The Charlestown Preservation Society is a 501c3 not for profit organization founded in 1967 to stop the destruction of the town’s most historic buildings. Today, our mission is to preserve Charlestown’s historic character by protecting our historic architecture and landscape, advocating for preservation, guiding responsible development and educating people about the unique character of our community.
The recent passing of Bill Lamb is a tremendous loss not only to his family and friends but to historic preservation and the entire community of Charlestown. Bill was a tireless advocate for Charlestown, working for over forty years to preserve Charlestown’s historic buildings, landmarks and unique architectural character. Click here to read about Bill’s great work and love of our community.
Get Joe Bagley’s Boston Book
Historic House Marker Research Workshop
CPS 50/50 Raffle!! And the Winner is…
Design Review Committee Letter on Bunker Hill Mall Redevelopment
Preservation Planning and Tools
CPS, DRC Letters to BPDA on Bunker Hill Housing Redevelopment
Historical Significance of 8 Lawrence Street
Grasshopper Cafe Demolition
2019-20 Annual Report
Historic House Marker Program
Edwards School Update
Edwards Middle School Needs Our Help!
Learn more about PLAN: Charlestown!
CPS Annual Report 2018-2019
Memorial Hall granted $500k from Boston’s CPA Funds!
The Boston Planning and Development Authority (BPDA) is in the process of planning the future of Charlestown as well as solving for our current needs. It is important that the community’s voice is heard and incorporated. The 02129 Neighbor Alliance is conducting a survey that will provide data points to compare with the BPDA’s summary of the needs and priorities for Charlestown. Please take the survey now and share with neighbors and friends – everyone who lives and or works in Charlestown!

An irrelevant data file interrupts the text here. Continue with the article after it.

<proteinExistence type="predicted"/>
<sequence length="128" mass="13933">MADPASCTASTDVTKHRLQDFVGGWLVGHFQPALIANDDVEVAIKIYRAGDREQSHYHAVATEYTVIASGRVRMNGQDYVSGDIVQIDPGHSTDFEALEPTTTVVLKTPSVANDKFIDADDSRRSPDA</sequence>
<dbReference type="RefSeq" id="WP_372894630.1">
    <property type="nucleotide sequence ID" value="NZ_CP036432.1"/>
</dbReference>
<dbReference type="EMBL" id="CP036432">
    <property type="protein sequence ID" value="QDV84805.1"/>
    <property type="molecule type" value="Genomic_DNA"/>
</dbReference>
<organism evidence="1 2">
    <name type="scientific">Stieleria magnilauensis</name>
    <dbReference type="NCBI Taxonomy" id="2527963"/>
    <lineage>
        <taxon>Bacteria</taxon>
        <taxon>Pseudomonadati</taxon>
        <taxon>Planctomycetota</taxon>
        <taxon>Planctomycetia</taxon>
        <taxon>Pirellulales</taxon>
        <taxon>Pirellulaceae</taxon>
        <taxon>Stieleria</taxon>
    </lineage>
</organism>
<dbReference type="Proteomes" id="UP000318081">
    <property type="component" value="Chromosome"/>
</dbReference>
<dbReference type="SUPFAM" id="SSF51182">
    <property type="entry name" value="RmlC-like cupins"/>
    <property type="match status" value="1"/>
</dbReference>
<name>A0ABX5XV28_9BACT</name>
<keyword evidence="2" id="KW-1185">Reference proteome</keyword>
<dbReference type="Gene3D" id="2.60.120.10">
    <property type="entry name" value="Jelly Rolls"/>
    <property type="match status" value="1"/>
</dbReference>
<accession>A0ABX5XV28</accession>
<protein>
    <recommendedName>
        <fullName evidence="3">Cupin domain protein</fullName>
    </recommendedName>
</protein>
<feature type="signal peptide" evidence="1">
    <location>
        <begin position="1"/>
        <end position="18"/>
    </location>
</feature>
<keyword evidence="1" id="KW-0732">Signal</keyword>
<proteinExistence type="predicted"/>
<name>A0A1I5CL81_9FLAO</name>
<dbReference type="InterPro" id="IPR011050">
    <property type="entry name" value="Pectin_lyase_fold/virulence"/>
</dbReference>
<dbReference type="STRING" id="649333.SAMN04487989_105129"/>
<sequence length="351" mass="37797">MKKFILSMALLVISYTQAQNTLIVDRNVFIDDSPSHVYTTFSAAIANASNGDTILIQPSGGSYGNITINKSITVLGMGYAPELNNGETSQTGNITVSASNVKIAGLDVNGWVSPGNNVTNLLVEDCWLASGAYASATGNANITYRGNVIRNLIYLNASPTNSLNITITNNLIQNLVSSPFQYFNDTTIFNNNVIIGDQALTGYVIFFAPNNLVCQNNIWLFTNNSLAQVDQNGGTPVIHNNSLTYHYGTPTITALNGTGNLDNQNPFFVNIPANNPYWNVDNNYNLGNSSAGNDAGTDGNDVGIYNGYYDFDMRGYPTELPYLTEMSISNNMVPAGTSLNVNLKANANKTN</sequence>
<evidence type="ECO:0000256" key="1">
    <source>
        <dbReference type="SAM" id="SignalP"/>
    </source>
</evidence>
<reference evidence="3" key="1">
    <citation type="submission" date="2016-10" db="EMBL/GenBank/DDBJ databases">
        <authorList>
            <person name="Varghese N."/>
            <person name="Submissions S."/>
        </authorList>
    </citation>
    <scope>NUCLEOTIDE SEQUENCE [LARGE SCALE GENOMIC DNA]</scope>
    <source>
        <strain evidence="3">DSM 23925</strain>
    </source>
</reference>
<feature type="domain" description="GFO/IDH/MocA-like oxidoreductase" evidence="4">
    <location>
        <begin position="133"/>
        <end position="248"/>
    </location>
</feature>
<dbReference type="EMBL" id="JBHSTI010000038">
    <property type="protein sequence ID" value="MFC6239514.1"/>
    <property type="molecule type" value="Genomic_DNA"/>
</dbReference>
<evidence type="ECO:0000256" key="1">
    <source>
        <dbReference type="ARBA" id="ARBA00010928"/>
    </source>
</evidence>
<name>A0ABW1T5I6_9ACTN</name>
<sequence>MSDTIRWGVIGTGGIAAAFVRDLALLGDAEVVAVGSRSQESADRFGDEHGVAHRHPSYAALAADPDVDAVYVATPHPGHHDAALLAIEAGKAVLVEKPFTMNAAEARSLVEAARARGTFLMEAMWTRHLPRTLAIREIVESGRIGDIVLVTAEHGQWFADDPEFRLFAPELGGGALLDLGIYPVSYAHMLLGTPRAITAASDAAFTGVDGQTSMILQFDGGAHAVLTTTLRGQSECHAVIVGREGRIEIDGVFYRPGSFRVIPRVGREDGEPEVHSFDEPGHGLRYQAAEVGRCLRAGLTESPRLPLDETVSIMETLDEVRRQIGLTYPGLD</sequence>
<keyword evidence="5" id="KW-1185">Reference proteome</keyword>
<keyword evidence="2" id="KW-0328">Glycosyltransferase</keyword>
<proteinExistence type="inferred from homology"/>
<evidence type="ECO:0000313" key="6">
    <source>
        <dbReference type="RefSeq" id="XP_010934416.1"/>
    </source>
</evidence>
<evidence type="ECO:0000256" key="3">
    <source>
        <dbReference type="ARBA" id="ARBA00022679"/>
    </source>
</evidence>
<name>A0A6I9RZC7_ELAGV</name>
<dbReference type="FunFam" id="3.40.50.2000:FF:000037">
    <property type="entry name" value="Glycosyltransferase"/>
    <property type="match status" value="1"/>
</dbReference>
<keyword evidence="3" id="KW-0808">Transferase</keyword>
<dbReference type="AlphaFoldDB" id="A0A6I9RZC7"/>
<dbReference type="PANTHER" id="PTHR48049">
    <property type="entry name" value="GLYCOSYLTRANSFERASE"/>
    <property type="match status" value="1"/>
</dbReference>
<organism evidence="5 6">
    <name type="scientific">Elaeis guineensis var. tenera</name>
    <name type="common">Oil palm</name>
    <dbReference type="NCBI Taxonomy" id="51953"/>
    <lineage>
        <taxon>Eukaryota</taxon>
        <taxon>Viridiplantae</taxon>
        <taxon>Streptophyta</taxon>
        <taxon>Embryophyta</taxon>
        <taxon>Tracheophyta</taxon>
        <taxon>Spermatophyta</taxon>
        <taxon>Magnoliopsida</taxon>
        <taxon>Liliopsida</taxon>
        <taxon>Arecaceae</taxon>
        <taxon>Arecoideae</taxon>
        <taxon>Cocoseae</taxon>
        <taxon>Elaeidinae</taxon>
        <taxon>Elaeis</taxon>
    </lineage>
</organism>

TAKE SURVEY NOW!
The Charlestown Preservation Society’s Resource Information System (CPS-RIS) allows you to search our database for information on historic properties and areas in Charlestown.
Users of the database should keep in mind that it does not include information on all historic properties and areas in Charlestown, nor does it reflect all the information on file on historic properties and areas. Information will be actively added as time and funds become available.
Building inventory map.
CPS maintains information and research on Historic Buildings in Charlestown. Search our map to find a building and view information that we have found.
History and Architecture of Charlestown.
Within one square mile, Charlestown buildings display perhaps the broadest range of architectural styles in Boston. This book describes architectural styles of Charlestown.
Historic Marker Inventory.
CPS installs bronze markers on structures whose history and build date have been researched and verified. Over 220 markers have been installed to date. Search our map to find the information on the markers installed.
MHC 1987 Survey of Charlestown.
In 1987 the Massachusetts Historical Commission surveyed and researched the history on over 1,000 Charlestown buildings. Thanks to Rob Dinsmore the survey has been transcribed and is easier to read!
Help us add to our database and historic archives by researching a property. It is crucial to improve the inventory and documentation of our historic streets and proper, less than 20% have any historic documentation. Why does this matter? The smartest start to building renovation work is to review the proposed changes in the context of the neighborhood and the historic importance of the property. CPS’s Design Review committee lacks immediate access to this information which affects the ability to protect the properties and manage appeals before the zoning board. When these buildings are targets for demolition the situation is even more imperiled and time-sensitive. Please help us in researching buildings in Charlestown starting with your own.
This 1.5-mile route winds through Boston’s oldest neighborhood, through charming squares and streets, past historic houses and monuments. Read about Charlestown’s history and people get a peek through photographs of interiors and architectural details.